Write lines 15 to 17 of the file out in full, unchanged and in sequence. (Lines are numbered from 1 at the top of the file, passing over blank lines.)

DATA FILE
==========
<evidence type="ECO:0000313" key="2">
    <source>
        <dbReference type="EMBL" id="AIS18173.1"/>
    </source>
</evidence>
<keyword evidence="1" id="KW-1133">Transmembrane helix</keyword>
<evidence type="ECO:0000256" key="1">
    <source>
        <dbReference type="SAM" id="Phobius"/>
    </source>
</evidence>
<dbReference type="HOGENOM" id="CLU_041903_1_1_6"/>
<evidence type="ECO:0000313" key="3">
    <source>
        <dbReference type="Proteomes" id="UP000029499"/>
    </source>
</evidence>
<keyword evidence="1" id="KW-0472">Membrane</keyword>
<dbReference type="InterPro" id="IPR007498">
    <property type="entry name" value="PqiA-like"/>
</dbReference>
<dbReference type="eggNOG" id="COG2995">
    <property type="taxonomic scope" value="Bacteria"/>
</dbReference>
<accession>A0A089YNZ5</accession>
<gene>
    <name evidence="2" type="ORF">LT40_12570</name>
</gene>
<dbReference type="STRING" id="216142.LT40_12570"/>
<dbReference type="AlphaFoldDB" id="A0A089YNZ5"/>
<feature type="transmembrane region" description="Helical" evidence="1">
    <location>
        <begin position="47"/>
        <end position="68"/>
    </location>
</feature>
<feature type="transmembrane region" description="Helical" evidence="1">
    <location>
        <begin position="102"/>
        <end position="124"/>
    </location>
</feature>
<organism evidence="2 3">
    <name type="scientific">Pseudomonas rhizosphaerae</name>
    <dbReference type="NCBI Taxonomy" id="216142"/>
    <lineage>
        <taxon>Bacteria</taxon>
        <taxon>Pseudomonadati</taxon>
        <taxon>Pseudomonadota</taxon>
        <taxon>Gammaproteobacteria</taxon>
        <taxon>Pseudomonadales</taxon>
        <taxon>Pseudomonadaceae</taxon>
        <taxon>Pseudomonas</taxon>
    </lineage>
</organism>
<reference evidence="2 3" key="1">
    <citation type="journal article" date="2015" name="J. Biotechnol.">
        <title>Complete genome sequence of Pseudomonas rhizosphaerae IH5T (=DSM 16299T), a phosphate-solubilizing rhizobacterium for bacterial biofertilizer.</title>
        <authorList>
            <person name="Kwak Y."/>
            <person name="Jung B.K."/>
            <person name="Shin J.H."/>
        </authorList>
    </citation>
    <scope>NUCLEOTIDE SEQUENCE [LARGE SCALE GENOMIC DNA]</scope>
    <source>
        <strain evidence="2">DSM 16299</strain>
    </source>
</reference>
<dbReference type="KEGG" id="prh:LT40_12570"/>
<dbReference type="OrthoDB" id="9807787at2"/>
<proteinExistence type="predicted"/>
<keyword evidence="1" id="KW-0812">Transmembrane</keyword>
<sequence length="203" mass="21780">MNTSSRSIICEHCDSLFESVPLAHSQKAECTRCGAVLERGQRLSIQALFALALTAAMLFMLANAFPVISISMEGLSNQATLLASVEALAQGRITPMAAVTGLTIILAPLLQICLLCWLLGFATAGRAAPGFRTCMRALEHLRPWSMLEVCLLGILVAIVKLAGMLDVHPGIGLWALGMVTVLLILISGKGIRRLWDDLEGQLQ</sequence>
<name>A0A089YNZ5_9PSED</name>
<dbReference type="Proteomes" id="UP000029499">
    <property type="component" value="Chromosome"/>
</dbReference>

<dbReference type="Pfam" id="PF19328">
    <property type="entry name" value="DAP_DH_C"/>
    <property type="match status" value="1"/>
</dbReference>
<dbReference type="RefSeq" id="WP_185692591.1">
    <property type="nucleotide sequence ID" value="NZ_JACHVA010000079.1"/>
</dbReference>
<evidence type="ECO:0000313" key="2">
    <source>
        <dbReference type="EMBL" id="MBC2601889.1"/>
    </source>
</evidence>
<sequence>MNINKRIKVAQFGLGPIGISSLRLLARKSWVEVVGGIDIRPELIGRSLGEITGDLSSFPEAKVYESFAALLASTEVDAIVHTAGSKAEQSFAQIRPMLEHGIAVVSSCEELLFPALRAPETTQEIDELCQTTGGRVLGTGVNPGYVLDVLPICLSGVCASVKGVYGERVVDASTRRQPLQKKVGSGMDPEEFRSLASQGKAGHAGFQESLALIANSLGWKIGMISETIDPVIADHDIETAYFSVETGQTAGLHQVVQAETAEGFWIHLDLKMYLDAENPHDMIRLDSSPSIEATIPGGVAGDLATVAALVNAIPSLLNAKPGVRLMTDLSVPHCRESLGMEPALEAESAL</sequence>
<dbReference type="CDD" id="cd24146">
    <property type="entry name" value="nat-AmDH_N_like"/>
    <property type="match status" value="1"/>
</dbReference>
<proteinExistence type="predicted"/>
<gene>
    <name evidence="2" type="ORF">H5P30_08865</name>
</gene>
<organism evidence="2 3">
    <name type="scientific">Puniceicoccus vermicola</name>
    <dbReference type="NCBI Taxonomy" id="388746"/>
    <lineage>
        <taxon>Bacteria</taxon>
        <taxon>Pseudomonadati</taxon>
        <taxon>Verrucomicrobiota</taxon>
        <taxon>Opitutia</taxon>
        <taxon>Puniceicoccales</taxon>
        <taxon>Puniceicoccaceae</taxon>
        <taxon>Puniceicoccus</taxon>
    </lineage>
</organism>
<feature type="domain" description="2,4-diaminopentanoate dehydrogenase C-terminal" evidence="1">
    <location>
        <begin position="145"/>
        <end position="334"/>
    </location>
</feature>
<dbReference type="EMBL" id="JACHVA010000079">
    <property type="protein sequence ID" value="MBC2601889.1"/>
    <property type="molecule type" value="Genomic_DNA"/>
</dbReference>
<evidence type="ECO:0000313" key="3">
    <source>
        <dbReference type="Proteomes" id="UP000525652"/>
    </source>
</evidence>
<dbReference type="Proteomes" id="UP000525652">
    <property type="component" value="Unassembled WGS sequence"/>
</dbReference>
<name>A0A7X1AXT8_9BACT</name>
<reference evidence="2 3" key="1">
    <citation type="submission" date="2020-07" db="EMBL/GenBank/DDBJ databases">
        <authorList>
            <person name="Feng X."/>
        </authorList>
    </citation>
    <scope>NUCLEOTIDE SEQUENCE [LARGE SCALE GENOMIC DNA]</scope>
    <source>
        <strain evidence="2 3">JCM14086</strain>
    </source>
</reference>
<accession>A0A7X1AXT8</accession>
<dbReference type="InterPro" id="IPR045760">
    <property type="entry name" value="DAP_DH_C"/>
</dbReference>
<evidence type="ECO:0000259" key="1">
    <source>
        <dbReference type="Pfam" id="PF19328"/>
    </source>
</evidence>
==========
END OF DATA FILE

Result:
        <dbReference type="Proteomes" id="UP000029499"/>
    </source>
</evidence>